Coxsackie is a historic village located about 25 miles south of Albany. The village, whose name is a Native American word that has various translations, dates back to 1662, when Pieter Bronck (a member of the family that settled the Bronx) purchased riverfront land from the Algonquians for 150 guilders worth of beaver pelts. Built in 1663, Bronck’s house, one of the oldest structures in the state, is now a museum and the home of the Greene County Historical Society.
In the 19th century, the town came into its own. A number of businesses and industries, such as ice harvesting, shipbuilding, iron foundries, and farms, utilized the Hudson to ship their goods to New York. The well-maintained buildings and Victorian houses of the Reed Street Historic District attest to the vibrant economy of the time. By the 1930s, however, a number of misfortunes had befallen the town. Much of the commercial district burned down in 1864. The steam freighter Storm King sank while docked nearby; except at high tide, her remains are still visible. And a popular swimming beach on the river eroded after channels were dug to provide tanker ships access to Albany.
But that is all in the past. Today, Coxsackie is “definitely on the upswing,” says Dolores Gori of Heart Land Realty. “This is not a sleepy town. We have a bustling business district by the river, but it’s off the main road, so people kind Take Cecelia Post, a Brooklynite who recently bought a trio of buildings that she plans to renovate into artists’ spaces. Why Coxsackie? “It’s just such a beautiful town,” she says. “It’s right on the river, and just the right distance from New York City.”
Post is typical of the people who are fueling the area’s current growth: Many are transplants from Manhattan or Brooklyn looking for second homes. Even during the brutal winter months, “we have been very busy,” Gori says. Case in point: Food Network stars and cookbook authors the Lee Brothers, who have a second home in Coxsackie, “are big promoters of the area,” according to Gori. Another factor driving real estate sales is that other “hot” Greene County towns, like Catskill and Athens, are filling up, making housing more difficult to find.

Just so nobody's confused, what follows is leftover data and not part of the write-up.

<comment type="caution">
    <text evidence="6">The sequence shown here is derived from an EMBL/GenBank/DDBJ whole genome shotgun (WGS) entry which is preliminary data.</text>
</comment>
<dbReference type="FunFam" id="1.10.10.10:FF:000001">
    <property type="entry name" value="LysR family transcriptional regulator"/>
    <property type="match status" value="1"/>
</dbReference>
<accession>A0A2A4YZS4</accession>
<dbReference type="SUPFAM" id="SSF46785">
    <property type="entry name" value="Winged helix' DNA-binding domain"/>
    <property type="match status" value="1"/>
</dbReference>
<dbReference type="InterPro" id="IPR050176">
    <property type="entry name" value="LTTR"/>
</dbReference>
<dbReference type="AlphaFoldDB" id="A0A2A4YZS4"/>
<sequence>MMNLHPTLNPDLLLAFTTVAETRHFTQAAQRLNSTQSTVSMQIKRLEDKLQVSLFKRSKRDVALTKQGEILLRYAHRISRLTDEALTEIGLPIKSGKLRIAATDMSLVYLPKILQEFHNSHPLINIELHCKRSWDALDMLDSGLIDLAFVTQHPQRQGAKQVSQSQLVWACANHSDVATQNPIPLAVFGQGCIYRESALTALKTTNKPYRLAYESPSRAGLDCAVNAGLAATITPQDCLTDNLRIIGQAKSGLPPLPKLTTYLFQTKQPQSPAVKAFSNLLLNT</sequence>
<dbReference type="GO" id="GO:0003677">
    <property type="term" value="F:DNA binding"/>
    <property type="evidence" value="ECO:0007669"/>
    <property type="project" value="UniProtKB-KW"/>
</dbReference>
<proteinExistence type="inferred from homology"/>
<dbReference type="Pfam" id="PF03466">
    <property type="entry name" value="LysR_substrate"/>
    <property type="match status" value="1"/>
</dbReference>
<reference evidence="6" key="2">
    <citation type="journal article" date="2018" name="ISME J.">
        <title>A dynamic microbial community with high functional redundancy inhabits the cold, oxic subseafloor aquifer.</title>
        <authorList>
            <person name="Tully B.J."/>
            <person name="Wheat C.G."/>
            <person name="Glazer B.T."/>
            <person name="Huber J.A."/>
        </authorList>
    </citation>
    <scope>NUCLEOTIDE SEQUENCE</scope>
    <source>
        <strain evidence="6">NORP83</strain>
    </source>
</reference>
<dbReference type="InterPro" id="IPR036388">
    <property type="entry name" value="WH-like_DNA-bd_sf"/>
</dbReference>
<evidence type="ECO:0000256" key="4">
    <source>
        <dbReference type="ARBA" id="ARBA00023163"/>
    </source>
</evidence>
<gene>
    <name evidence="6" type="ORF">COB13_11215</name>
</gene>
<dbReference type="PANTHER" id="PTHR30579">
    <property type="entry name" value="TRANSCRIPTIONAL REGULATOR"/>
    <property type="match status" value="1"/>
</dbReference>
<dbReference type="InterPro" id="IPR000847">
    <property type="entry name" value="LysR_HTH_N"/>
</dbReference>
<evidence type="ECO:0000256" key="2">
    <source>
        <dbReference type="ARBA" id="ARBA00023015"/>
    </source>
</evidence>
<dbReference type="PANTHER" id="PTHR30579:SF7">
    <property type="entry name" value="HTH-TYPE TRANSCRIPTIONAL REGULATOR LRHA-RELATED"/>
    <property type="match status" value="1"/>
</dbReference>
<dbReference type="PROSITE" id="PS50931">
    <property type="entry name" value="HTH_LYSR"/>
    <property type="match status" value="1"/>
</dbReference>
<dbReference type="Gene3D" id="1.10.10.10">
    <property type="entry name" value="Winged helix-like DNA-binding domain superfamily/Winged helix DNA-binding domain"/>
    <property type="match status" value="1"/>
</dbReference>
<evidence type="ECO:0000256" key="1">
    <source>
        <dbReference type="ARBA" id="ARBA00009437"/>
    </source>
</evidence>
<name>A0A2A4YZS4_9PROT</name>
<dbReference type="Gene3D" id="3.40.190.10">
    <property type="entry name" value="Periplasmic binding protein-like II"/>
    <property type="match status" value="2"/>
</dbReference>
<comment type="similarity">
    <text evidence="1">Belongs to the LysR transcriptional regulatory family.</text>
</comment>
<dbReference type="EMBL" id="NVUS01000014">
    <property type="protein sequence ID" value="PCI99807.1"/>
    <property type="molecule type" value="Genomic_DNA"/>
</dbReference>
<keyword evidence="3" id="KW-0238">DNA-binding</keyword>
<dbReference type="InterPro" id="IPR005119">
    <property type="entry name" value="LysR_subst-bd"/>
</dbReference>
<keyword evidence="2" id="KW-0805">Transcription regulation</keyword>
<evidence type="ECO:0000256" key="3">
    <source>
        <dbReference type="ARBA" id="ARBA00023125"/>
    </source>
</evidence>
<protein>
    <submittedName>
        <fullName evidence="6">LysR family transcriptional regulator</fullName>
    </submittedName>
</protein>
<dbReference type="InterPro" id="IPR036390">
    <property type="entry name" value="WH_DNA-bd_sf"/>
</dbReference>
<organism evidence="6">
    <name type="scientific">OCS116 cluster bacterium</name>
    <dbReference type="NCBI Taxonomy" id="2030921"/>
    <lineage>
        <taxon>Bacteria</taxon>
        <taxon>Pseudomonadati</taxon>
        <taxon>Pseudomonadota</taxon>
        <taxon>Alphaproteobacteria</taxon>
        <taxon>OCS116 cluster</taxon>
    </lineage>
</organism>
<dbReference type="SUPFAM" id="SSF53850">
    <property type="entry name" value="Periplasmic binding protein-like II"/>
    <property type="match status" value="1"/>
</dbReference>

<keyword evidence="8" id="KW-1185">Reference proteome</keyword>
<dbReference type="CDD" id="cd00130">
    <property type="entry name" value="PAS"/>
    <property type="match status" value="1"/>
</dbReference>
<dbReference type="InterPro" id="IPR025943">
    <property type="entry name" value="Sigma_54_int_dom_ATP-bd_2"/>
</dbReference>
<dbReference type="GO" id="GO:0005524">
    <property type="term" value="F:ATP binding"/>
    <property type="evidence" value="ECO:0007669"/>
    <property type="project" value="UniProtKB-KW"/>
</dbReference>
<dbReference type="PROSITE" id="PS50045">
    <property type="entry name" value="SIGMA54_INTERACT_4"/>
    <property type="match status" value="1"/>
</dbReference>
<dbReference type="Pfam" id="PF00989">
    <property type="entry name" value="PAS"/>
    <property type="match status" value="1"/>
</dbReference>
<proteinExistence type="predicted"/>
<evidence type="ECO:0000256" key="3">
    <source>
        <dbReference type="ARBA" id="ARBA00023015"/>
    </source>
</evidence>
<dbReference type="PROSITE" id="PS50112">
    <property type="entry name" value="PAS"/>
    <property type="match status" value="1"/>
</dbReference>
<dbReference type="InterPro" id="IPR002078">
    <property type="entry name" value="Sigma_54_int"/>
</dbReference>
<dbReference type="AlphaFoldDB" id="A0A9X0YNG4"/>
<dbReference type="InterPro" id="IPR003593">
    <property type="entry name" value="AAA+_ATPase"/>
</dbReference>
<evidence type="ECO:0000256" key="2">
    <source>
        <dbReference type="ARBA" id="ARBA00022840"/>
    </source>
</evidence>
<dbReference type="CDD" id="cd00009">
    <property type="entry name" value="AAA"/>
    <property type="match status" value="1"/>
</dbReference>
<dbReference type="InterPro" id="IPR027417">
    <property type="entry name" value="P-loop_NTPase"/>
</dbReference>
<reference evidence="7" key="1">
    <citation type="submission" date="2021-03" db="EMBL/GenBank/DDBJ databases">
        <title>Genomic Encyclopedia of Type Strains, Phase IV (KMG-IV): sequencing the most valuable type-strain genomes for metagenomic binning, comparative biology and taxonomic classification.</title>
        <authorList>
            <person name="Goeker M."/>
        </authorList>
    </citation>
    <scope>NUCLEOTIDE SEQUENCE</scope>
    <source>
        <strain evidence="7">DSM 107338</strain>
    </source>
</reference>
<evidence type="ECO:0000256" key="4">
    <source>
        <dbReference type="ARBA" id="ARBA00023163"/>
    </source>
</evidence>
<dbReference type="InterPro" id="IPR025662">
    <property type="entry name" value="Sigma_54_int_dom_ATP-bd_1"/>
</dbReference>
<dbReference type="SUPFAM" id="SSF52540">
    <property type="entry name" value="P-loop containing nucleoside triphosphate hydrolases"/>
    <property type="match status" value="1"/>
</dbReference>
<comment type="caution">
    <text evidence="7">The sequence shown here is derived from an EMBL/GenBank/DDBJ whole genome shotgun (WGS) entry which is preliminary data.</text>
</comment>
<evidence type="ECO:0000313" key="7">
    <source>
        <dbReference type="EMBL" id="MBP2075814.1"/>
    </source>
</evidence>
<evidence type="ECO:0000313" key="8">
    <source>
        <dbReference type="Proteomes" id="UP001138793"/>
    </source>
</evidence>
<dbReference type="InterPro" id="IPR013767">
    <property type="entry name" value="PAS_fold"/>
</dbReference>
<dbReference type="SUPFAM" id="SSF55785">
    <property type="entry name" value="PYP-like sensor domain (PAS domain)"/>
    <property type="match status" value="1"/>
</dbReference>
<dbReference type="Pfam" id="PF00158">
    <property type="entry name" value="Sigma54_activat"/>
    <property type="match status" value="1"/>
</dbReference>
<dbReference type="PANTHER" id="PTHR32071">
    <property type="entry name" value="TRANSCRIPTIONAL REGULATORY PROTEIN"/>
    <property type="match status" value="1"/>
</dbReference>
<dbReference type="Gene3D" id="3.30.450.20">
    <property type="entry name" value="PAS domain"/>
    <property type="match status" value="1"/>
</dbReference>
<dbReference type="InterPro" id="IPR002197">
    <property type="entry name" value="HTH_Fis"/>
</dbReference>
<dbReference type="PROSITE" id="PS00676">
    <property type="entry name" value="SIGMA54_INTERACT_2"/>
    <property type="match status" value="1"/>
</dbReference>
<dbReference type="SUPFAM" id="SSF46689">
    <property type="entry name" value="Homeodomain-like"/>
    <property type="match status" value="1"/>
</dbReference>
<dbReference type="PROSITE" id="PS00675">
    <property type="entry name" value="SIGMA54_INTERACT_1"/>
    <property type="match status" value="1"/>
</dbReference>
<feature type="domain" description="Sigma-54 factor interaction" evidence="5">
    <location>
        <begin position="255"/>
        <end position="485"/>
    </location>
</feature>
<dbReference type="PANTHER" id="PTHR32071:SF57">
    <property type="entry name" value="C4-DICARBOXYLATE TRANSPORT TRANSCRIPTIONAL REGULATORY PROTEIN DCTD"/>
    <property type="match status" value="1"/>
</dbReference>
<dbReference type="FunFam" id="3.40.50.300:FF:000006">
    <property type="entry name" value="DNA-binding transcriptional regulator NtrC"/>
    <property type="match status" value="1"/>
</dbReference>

New Coxsackie resident Cecelia Post sits in front of a renovated guest house
Along with these newcomers are many residents who have called Coxsackie home for years. Some work in Albany, or at large local businesses such as Ducommun (formerly Dynabill), an aerospace parts manufacturer, and Empire Merchants North, a wine and spirits distributor.
The December opening of the Coxsackie YMCA, the only Y in Greene County, is one outward sign of the area’s progress. Another is the expansion of the Downtown Bistro. This popular eatery started serving customers in 2013, and has recently added Bella Cucina, an Italian food market offering cheeses, pastries, and other specialties, to its space.
But the focal point of the village is the riverfront, which was designated an area of “scenic significance” by New York State in the 1990s. “We have a beautiful riverfront here,” says Gori. “People utilize it a lot — for free.” Riverfront Park hosts seasonal festivals, in both summer and winter, along with movie nights and other events. “We’re a big community area,” Gori says. “And we all come together down by the river.”
Q: Why did you decide to move here?
A: It’s the right time for Coxsackie. It’s been up and down, but there’s more energy coming back into town. It’s on the edge, and I think it has a lot of potential.
Q: Are there many similarities between Coxsackie and Brooklyn?
A: I think the differences between the two are more pronounced. I really love the open space and the small-town atmosphere — it’s what makes the area attractive. And it’s hard to find that in Brooklyn.
Q: How long have you lived in Coxsackie?
A: For more than 60 years. I was born and raised here, and I now live with my husband in the house I grew up in.
Q: What are some of the changes you’ve noticed over the years?
A: The main drag and Reed Street — there were all sorts of businesses there when I was young. There was a shoe store, and the Marion Store — a dime store where you could buy gym suits, and all kinds of other things; you couldn’t get a parking spot on Friday nights; it was so busy. Today, more businesses are opening up. And I see a change since the 1960s: More and more, people are keeping up the appearance of their buildings.
Q: Are there many residents of Coxsackie who have lived here their whole lives?
A: Oh yes. When my parents came in the 1930s, they were treated as “new.” Generations of families, mainly German and Irish, live here.
Q: Has the town improved over the years?
A: That’s a tough question. It was once very prosperous, and then it wasn’t. In the ’60s, people didn’t come downtown, they started heading to the malls — and the river was polluted. Then they became unwilling to commute to Albany, and moved to towns closer to the city. And now those towns have out-priced themselves — so it’s starting to pick up again here.